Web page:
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Best Jogging Strollers, Tested and Reviewed

ogging Stroller
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Updated April 29, 2024

Whether you log miles to meet a goal, train for a race, or find going on runs beneficial for your mental health, a jogging stroller can be a game-changer for a busy parent or family. After all, once you welcome a kiddo into your life, your free time becomes limited, and the ability to take them with you to exercise is super beneficial.

To better understand what matters in a quality jogging stroller, what it’s like to run on different terrains, and how well babies and toddlers tolerated being strapped in, I invited eight parents to go for a spin and offer their candid, honest reviews.

What to consider when buying a jogging stroller

We spoke with Katie Billingsley, a mom of one, child development expert, and Director of Operations at Fourth Trimester Postnatal Retreat, to better understand how to shop for a jogging stroller. From weight limitations to braking options, here’s what to consider before you click ‘add to cart.’

Compact fold and storage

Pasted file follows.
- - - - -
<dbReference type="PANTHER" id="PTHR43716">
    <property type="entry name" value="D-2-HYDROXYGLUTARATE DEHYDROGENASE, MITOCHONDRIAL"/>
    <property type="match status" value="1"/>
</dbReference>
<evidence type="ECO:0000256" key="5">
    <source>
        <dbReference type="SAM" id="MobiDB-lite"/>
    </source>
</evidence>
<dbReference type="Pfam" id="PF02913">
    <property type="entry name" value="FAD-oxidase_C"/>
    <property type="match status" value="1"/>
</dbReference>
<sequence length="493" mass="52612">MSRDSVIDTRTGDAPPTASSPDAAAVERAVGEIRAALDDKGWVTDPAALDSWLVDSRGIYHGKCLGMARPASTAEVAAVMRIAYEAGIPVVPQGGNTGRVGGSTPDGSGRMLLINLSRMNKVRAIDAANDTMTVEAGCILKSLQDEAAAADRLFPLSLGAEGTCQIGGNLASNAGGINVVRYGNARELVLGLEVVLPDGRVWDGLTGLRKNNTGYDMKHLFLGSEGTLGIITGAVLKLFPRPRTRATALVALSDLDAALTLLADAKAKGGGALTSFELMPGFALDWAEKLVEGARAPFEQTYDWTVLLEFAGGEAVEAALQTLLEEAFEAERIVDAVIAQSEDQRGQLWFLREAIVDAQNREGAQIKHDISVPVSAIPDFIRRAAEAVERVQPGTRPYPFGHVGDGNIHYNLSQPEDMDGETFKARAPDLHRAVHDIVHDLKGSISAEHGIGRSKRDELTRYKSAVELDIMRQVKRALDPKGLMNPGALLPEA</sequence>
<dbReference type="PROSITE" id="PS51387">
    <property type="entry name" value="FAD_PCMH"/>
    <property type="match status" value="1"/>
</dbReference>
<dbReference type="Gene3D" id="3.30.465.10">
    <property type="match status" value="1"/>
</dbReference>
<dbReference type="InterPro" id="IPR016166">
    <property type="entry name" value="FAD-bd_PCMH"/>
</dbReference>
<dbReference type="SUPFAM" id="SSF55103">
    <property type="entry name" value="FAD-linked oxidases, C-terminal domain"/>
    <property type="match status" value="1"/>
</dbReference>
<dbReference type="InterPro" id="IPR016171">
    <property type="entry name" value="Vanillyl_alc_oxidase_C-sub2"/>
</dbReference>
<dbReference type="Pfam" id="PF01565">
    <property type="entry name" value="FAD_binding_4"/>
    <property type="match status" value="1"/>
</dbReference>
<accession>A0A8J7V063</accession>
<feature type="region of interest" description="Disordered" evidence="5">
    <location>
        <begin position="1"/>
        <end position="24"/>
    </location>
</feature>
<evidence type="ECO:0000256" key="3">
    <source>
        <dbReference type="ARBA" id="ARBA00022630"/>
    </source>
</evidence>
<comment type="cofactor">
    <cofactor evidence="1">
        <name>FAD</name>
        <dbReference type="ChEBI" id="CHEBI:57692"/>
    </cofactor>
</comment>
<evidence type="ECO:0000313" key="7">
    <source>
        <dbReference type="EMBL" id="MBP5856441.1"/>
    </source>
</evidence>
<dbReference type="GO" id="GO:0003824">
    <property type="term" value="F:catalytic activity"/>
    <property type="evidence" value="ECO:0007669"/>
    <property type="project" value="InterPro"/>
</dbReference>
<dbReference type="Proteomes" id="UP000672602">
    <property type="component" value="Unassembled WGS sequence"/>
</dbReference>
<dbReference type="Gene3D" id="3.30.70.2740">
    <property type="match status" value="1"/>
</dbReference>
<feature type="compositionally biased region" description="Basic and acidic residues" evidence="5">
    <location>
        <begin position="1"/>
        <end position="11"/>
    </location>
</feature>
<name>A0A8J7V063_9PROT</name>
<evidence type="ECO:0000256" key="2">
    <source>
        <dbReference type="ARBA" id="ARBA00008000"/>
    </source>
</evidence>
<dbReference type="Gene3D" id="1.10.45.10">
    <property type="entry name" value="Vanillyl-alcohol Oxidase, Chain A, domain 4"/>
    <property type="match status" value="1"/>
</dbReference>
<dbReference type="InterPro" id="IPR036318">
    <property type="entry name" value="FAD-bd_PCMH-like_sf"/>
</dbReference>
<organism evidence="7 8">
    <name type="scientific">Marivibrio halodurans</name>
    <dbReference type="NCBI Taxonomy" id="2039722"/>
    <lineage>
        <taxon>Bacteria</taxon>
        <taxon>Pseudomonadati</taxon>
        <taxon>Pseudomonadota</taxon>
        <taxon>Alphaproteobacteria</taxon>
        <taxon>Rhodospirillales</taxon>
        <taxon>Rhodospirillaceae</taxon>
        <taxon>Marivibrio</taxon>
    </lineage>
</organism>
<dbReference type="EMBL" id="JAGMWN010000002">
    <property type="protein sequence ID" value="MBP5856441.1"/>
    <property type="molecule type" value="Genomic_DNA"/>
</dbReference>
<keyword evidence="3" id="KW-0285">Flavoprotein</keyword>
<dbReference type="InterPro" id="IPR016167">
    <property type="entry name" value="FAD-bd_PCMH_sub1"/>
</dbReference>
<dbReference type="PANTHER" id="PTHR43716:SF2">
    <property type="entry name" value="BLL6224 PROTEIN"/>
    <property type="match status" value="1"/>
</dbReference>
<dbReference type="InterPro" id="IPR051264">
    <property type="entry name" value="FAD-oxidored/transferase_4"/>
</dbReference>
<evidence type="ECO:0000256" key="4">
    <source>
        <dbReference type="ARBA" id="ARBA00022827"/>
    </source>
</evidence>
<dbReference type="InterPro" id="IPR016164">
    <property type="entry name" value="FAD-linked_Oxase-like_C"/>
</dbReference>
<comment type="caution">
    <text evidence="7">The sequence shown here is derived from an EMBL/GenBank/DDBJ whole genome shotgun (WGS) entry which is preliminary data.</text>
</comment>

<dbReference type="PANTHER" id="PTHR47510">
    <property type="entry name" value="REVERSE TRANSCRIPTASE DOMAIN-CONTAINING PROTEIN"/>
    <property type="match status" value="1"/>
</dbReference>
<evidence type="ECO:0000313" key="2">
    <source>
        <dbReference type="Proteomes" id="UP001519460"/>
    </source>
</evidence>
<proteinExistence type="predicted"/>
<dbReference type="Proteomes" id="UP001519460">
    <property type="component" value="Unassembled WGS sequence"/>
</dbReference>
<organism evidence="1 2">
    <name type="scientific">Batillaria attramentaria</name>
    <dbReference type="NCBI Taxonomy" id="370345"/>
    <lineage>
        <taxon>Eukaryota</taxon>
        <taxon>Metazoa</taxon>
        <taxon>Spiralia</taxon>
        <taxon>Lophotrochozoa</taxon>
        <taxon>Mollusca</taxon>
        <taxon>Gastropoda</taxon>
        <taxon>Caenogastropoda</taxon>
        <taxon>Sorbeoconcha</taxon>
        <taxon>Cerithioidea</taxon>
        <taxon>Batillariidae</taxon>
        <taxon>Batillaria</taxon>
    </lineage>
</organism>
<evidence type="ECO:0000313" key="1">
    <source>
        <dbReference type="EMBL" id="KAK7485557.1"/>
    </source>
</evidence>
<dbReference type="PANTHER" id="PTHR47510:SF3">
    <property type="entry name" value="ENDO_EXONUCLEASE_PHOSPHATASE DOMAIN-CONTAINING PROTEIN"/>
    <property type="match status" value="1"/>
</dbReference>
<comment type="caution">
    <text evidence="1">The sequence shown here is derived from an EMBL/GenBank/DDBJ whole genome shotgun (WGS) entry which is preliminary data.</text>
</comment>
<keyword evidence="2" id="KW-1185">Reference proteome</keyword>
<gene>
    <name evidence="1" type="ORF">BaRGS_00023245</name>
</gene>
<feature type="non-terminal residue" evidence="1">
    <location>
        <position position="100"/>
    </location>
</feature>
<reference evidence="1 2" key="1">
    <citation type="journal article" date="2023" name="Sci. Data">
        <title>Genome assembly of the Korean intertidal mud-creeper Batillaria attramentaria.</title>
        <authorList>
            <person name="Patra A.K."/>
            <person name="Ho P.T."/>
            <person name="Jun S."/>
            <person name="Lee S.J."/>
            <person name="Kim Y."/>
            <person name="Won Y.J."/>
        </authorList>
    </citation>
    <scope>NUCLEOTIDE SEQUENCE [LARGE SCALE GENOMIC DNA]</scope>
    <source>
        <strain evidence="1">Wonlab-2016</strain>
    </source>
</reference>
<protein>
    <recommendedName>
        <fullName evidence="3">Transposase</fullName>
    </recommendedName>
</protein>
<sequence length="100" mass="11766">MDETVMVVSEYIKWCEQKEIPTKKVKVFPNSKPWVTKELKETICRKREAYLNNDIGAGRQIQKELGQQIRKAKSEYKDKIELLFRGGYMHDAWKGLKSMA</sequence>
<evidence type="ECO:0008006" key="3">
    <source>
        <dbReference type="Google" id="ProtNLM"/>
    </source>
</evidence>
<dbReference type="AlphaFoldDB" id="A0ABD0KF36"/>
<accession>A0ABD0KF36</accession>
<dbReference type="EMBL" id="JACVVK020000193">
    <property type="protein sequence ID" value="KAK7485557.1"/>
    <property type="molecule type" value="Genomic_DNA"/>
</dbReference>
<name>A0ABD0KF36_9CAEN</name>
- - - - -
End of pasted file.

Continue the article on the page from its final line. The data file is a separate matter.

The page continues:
A stroller with a compact fold is vital if you live in an apartment or have limited storage space. Like travel strollers, these strollers fold easily and stand upright, making them convenient for small living spaces. She says that a compact fold also simplifies putting away the stroller when not in use, which is incredibly convenient for busy families.

Weight

Billingsley says jogging strollers are typically heavier due to their sturdy build, so balancing durability and maneuverability is crucial. You also want to pay attention to the seat's weight limitations so the stroller can grow with your baby and your family.

Braking options

For dedicated runners, the braking system is a critical feature to consider. Billingsley recommends looking for strollers with front-wheel lock capabilities to ensure stability and control, especially on uneven terrain or during high-speed runs. This feature prevents the wheels from wiggling and maintains a straight line, which supports an enjoyable run while keeping the baby safe.

Versatility

Billingsley says to consider a hybrid stroller for the best of both worlds. While designed for jogging, these multifunctional strollers often come with adjustable features, including reclining seats and ample storage, and work just as well for neighborhood walks and weekend errands with a mix of comfort and convenience.